Please see our previous memoranda relating to appraisal and the topics discussed above:

  • “Proposed Appraisal Statute Amendments Would Permit Companies to Reduce Their Interest Cost” (March 23, 2015)

  • “Chancery Court’s Use of the Merger Price in Determining Fair Value in Appraisal Actions—What Will the Impact Be?” (Feb. 10, 2015)

  • “Delaware Appraisal Decisions—Merger Price and Market Price are Relevant Indications of Appraised Value; Internal Valuation Materials Must Be Produced; and a Dissenting Stockholder Who Bought Shares After the Record Date Need Not Prove How the Shares Were Voted” (Fried Frank M&A Quarterly 4th Quarter 2014)

  • “Delaware Appraisal: Practical Considerations” (Oct. 17, 2014) (published by the American Bar Association)

  • “New Activist Weapon—The Rise of Delaware Appraisal Arbitrage: A Survey of Cases and Some Practical Implications” (June 18, 2014)

Delaware Appraisal Decisions 2010—Feb. 2015: Premium Over Merger Price

Date Case Appraisal amount higher than merger price Premium over merger price represented by appraisal amount Estimated additional premium over merger price represented by statutory interest Number of years from merger date to appraisal decision Sale process included market check and minority shareholder protections
5/12/14, 6/25/14 Laidler v. Hesco Yes 86.6% 24.7% 2.5 None
9/18/13 In re Orchard Enterprises Yes 127.8% 36.1% 2.0
6/28/13 Towerview v. Cox Radio Yes 19.8% 26.9% 3.9 Weak
4/23/10 Global v. Golden
Yes 19.5% 14.7% 2.2 Weak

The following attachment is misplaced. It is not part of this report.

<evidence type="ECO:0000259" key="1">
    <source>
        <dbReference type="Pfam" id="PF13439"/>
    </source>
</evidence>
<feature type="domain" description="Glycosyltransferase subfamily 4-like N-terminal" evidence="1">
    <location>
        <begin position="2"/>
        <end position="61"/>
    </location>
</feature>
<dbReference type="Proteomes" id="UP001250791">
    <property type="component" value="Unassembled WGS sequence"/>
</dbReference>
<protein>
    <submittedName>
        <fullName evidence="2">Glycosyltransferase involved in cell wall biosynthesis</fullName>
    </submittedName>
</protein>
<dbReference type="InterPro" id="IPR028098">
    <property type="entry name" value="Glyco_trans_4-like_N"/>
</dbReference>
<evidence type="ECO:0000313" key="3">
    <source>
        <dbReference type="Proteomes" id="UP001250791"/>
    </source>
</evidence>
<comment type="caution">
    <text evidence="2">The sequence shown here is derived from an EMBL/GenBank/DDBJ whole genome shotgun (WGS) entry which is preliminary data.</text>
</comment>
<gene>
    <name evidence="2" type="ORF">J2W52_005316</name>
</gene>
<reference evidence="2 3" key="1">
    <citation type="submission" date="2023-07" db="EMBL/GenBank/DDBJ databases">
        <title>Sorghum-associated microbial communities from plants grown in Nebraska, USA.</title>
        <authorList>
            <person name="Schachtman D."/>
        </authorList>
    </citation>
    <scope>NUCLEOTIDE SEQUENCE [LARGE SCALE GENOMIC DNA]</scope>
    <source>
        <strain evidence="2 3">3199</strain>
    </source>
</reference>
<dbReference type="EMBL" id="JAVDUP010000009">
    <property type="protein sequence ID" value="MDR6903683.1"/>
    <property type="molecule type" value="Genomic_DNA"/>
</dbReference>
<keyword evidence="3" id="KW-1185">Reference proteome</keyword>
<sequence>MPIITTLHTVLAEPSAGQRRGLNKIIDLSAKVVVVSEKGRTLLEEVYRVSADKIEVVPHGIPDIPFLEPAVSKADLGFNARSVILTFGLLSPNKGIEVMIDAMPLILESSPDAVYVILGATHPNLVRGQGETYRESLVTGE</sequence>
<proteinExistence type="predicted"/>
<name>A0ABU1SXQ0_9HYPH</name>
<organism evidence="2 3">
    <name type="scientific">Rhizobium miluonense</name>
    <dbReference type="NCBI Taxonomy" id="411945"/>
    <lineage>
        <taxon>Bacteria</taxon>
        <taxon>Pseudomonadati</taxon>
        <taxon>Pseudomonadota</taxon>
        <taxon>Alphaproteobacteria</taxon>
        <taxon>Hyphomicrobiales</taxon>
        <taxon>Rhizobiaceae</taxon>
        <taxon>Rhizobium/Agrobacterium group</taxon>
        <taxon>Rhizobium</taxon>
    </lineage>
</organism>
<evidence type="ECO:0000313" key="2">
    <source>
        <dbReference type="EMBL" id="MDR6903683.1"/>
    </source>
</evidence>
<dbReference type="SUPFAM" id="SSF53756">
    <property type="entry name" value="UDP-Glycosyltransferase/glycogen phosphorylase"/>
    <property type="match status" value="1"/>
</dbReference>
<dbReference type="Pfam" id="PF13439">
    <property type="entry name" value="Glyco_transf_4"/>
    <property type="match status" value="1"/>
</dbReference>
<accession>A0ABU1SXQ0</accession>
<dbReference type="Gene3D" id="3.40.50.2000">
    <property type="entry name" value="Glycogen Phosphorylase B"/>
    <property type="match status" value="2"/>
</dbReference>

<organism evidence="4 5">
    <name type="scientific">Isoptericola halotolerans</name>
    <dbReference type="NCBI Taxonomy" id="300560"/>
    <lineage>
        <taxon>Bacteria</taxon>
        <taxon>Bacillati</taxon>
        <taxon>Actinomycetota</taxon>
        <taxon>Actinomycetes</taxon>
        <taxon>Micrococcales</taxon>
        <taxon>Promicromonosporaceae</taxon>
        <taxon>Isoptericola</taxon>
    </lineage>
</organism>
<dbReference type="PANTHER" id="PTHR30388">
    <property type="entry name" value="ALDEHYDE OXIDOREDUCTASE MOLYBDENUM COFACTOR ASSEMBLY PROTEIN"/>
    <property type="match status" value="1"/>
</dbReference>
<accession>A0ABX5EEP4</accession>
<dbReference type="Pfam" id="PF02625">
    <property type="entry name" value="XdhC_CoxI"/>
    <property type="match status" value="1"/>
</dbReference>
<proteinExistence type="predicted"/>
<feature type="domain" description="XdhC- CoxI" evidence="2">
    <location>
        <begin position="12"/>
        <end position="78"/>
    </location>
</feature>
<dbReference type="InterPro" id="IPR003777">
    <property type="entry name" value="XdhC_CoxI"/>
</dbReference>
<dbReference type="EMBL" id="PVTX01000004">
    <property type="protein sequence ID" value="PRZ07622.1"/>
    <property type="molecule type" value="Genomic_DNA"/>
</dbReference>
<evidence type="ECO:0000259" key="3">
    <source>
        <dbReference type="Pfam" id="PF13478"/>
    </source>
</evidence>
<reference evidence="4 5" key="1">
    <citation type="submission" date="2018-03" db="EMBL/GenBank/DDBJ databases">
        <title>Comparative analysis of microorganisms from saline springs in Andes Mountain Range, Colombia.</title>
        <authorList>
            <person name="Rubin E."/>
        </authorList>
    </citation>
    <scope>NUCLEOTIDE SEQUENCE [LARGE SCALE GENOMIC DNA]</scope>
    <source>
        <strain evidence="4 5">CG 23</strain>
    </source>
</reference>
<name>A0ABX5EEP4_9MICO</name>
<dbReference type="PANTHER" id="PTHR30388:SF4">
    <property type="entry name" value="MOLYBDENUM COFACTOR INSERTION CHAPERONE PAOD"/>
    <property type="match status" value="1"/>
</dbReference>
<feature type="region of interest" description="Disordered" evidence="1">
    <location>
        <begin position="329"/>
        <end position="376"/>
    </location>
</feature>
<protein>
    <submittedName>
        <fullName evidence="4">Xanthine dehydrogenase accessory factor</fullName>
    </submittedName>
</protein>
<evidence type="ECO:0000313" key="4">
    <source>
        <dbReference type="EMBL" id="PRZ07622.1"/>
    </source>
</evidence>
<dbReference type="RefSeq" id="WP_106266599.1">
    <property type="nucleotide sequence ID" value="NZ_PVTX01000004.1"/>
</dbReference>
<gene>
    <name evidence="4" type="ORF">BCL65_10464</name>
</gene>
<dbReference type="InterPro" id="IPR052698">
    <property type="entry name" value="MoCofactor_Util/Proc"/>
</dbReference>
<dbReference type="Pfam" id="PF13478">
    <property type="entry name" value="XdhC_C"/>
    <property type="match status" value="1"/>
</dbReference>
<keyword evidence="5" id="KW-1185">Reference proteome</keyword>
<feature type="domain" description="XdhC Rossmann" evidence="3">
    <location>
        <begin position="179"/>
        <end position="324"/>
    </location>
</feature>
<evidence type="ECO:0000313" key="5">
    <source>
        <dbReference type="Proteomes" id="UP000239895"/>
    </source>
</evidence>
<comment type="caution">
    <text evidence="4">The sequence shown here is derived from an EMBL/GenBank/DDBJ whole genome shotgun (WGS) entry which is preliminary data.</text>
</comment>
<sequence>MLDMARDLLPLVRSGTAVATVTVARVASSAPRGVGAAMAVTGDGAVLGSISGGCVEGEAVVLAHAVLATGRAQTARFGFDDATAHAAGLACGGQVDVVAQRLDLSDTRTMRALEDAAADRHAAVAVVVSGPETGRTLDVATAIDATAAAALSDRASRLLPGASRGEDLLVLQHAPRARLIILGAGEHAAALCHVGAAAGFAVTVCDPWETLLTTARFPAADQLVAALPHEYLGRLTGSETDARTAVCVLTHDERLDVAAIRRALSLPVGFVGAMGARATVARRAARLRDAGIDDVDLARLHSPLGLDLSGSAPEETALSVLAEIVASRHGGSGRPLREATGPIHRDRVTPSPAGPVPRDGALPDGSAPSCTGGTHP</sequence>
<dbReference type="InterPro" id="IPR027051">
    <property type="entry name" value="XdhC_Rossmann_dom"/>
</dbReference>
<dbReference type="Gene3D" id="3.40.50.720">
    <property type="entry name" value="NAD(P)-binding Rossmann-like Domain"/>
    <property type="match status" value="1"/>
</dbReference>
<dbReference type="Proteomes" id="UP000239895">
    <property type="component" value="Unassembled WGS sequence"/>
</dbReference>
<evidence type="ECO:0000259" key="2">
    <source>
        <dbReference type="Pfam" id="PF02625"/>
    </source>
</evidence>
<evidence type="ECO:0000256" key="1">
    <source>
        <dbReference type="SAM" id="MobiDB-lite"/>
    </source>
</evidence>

2/15/10 In re Sunbelt Beverage Yes 148.8% 213.8% 12.4 None
1/30/15 In re No 0%   2.1
11/1/13, 5/19/14,
Huff v. CKx No 0% 12.7% 2.3
7/8/13 Merion v. 3M Cogent Yes 8.5% 14.3% 2.6
3/18/13 IQ v. Am. Commercial
Yes 15.6% 13.7% 2.3
4/30/12 Gearreald v. Just Care No (14.4%) 11.7% 2.6

Delaware Appraisal Decisions 2010—Feb. 2015: Valuation Methodologies Used

Date Case Merger consideration (per share) Court’s valuation method/appraised amount Petitioner’s valuation
method/proposed value
Respondent’s valuation method/proposed value
6/25/14 Laidler v. Hesco $207.50 DCCF
DCCF (Primary) Comparable Companies Comparable Transactions Merger Price
7/18/13 In re Orchard
$2.05 DCF
DCF (1/3) Comparable Companies (1/3) Comparable Transactions (1/3) $1.53
6/28/13 Towerview v.
Cox Radio
$4.80 DCF
DCF (Primary) Comparable
Companies Merger Price $4.28
4/23/10 Global v. Golden
$105 DCF
2/15/10 In re Sunbelt
$45.83 DCF $114.04
Comparable Companies Comparable Transactions ($104.16)
DCF $36.30 Asset Based ($42.12) Earlier Sunbelt Transaction ($45.83)
1/30/15 $32.00 Merger Price $32.00
Huff v. CKx $5.50 Merger Price
DCF (60%) Comparable Companies Comparable Transaction (40%)
7/8/13 Merion v. 3M Cogent $10.50 DCF
DCF (1/3) Comparable Companies (1/3) Comparable Transactions (1/3) $10.12
3/18/13 IQ v. Am. Commercial Lines $33.00 DCF
DCF Comparable Companies Comparable Transactions $45.01 DCF Comparable Companies Comparable Transactions $25.97
4/30/12 Gearreald v.
Just Care
$40M (Whole Company) DCF